3 minutes

ESG Is Now A Matter of Survival

As environmental, social and corporate governance (ESG) investments gain momentum, private equity firms must prioritize integrating these factors for growth.


Proven ESG frameworks can help private equity firms and their portfolio companies gain a competitive advantage. According to Andres Lagler, managing director and head of sales at ACRON AG, it’s much more than that: “It’s a matter of survival. It’s the future and a crucial component to any asset’s exit strategy.”

However, setting up an ESG program while keeping costs low can be a challenge. Specifically, emerging fund managers often share concerns over ESG research cost implications and often look for cost-effective ways to get started on their ESG framework journey.

Inês Borges de Carvalho, CFO of Oxy Capital, a private equity firm operating in Portugal. As an advisory company specializing in turnarounds, she says the firm has looked at keeping initial ESG-related costs low.

The firm chose B Corporation's Impact Assessment since it certifies large corporations that are based all over the world, such as Patagonia, a company known to promote its highly ethical values and working standards.

Borges de Carvalho notes: “What we have found is that all our limited partner inquiries included the same questions found in the certification questionnaire. They told us that we already had a good baseline.”

Adopting universal standards like the SASB Standards can aid private equity firms in prioritizing and implementing robust ESG policies and milestones across their organization and portfolio companies.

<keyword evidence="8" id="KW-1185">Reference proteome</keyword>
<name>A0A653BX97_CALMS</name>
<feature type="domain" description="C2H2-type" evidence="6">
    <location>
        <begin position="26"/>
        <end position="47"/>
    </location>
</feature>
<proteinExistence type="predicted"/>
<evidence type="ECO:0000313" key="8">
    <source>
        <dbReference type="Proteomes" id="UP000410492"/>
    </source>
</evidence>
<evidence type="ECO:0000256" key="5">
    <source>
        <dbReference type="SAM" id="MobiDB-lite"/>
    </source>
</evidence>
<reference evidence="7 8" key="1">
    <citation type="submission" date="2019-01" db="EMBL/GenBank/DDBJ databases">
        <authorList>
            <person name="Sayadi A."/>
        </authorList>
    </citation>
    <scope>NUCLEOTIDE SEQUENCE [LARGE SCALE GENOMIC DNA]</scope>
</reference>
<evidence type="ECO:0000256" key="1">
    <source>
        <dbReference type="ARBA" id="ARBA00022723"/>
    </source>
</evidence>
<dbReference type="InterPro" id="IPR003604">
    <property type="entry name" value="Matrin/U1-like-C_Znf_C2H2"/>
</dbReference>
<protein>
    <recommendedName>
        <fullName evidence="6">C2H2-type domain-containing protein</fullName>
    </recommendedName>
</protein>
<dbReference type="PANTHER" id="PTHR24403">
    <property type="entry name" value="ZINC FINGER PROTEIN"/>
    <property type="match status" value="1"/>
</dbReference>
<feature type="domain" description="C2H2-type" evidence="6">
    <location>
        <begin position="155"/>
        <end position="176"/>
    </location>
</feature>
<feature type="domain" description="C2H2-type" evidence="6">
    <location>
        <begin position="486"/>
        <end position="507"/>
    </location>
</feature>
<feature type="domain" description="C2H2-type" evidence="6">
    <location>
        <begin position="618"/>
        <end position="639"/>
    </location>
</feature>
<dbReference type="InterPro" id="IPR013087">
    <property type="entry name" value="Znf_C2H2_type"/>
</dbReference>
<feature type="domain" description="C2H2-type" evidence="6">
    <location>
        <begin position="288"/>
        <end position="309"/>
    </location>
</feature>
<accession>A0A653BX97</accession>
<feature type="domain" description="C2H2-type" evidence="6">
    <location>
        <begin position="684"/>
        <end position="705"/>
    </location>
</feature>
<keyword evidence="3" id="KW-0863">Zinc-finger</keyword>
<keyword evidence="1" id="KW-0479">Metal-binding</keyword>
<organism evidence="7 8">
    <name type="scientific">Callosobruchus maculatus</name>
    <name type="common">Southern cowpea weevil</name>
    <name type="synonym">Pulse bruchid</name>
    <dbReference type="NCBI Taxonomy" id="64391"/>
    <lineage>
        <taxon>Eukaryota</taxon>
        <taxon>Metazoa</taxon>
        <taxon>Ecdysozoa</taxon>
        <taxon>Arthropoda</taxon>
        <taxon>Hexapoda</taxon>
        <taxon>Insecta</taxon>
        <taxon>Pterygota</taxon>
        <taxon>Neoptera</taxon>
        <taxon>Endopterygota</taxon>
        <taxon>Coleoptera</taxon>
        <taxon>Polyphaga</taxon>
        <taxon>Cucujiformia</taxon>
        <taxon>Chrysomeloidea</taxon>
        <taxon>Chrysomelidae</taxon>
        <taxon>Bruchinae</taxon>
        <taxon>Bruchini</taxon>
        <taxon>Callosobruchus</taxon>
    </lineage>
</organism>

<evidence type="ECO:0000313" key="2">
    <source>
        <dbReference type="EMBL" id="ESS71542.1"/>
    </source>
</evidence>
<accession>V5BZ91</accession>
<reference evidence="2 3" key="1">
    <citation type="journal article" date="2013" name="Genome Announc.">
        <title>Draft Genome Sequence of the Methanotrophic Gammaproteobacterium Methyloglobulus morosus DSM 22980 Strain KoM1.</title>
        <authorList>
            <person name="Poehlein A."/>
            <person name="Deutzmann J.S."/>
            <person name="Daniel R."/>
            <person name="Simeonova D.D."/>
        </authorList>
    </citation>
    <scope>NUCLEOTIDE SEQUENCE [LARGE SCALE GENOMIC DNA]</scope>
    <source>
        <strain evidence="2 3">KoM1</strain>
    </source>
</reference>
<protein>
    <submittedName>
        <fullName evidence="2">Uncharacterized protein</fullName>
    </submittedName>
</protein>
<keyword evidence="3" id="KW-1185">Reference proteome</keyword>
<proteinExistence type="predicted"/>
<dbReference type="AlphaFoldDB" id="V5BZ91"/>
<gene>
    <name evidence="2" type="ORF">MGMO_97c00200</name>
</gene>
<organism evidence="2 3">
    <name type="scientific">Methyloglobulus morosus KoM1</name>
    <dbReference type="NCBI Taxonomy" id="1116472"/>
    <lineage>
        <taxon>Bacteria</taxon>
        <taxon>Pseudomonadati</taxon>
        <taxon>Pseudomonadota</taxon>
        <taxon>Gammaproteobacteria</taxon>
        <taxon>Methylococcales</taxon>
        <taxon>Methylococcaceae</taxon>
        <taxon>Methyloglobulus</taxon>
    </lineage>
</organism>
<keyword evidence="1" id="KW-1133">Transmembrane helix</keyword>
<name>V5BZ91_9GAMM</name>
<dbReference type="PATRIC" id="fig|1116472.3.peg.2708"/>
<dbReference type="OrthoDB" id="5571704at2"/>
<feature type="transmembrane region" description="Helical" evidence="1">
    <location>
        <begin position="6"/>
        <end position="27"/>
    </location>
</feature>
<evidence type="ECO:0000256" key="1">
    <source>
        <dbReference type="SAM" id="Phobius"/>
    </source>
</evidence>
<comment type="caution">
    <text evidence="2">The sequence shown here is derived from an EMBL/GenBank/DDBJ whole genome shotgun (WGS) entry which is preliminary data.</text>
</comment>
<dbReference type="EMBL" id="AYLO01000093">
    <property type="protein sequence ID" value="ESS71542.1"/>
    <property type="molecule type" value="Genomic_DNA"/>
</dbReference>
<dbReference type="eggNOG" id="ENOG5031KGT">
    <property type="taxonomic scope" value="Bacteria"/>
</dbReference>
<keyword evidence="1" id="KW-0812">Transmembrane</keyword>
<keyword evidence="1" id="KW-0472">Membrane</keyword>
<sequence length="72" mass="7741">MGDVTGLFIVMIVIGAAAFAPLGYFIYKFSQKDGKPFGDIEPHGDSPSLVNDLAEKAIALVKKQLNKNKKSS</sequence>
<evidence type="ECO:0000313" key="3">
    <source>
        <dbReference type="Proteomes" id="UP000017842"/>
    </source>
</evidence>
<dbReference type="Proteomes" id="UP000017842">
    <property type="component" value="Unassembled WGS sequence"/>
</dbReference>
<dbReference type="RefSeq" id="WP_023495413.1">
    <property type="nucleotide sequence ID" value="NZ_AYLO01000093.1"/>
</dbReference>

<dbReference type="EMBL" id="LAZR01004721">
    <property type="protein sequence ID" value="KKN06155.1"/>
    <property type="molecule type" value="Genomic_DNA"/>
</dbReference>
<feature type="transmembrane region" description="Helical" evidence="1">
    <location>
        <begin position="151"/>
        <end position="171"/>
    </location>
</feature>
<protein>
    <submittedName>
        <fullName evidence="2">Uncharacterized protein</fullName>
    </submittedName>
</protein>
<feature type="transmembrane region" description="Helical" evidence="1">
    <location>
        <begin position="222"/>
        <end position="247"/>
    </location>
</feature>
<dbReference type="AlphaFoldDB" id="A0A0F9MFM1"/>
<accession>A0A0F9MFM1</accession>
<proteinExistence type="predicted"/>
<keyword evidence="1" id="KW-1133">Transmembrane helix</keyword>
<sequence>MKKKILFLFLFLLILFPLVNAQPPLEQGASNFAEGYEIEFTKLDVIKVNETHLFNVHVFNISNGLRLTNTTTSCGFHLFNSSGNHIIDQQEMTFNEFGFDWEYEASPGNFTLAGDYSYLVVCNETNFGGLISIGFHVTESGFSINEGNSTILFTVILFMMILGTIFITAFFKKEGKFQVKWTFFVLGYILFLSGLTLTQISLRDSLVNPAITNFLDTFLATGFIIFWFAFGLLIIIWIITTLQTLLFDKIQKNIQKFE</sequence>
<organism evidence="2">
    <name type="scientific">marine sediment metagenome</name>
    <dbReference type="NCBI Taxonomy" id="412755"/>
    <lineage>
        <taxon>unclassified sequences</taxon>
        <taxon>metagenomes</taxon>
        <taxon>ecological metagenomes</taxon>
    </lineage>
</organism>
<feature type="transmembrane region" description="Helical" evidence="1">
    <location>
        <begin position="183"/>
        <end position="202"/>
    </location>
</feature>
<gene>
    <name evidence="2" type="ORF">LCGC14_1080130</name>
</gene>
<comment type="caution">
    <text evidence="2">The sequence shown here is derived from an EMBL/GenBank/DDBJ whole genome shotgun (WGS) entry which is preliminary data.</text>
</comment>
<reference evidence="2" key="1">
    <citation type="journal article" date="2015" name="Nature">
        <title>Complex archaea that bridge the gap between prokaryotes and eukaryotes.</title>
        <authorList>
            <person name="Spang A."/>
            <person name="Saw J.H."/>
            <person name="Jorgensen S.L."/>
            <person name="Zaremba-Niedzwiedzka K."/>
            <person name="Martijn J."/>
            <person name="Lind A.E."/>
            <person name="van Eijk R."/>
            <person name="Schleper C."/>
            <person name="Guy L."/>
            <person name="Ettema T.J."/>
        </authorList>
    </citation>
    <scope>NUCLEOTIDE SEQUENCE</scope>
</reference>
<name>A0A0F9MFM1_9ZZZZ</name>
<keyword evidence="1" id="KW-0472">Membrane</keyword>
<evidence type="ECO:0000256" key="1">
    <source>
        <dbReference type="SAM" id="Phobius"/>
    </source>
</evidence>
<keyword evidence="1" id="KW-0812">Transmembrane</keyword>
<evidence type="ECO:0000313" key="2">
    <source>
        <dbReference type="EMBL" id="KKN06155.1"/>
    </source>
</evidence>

Organizational culture

ESG integration goes beyond costs and processes; it requires cultivating an ESG-driven culture within the organization. A practical approach is to distribute ESG responsibilities across different departments, regardless of the firm or portfolio company's size.

3i’s Sophia Walwyn-James, an associate director in the 3i private equity team who leads their sustainability initiative, explains: “Our ESG committee includes investment and non-investment professionals, especially those that have technical expertise that can help us navigate regulation. We report through that committee to the highest level of our organization, including the CEO.”

Walwyn-James recommends managers consider what their ESG roadmap will look like from a risk perspective. This will allow them to screen and mitigate any risks through stronger governance.

Fund managers should take the following into consideration to avoid ESG pitfalls:

  1. Start sharing information with LPs during due diligence/fundraising.
  2. If you have an ESG policy, make sure you can back it up with evidence.
  3. Be upfront about your performance.
  4. Start with an ESG framework that works for you and evolve from there.

Tools, such as SS&C Intralinks’ InvestorVision™ reporting portal, can help managers share ESG metrics directly with their LPs, with granular data across an LP’s portfolio in a single view.

ESG is critical to exit plans

Adopting recognized ESG frameworks is now essential to any asset's exit plan and vital to a firm’s survival — not just for gaining a competitive edge. Creating an effective ESG program with minimal expense is a challenge, especially for emerging fund managers. Nevertheless, considering the value it brings, fund managers should explore cost-effective options to accelerate the integration of ESG frameworks into their business.

Start by implementing global frameworks like the SASB Standards. These standards can help private equity firms in prioritizing ESG and establishing ESG policies across their organization and portfolio companies.

Successful ESG integration goes beyond costs and processes. It involves prioritizing ESG-driven policies across departments. Proactively sharing ESG information with LPs also demonstrates a firm’s commitment to this approach.

Incorporating these approaches enables private equity firms to navigate the ESG landscape more effectively, strengthening governance, improving transparency and creating lasting value for all stakeholders involved.

Meghan McAlpine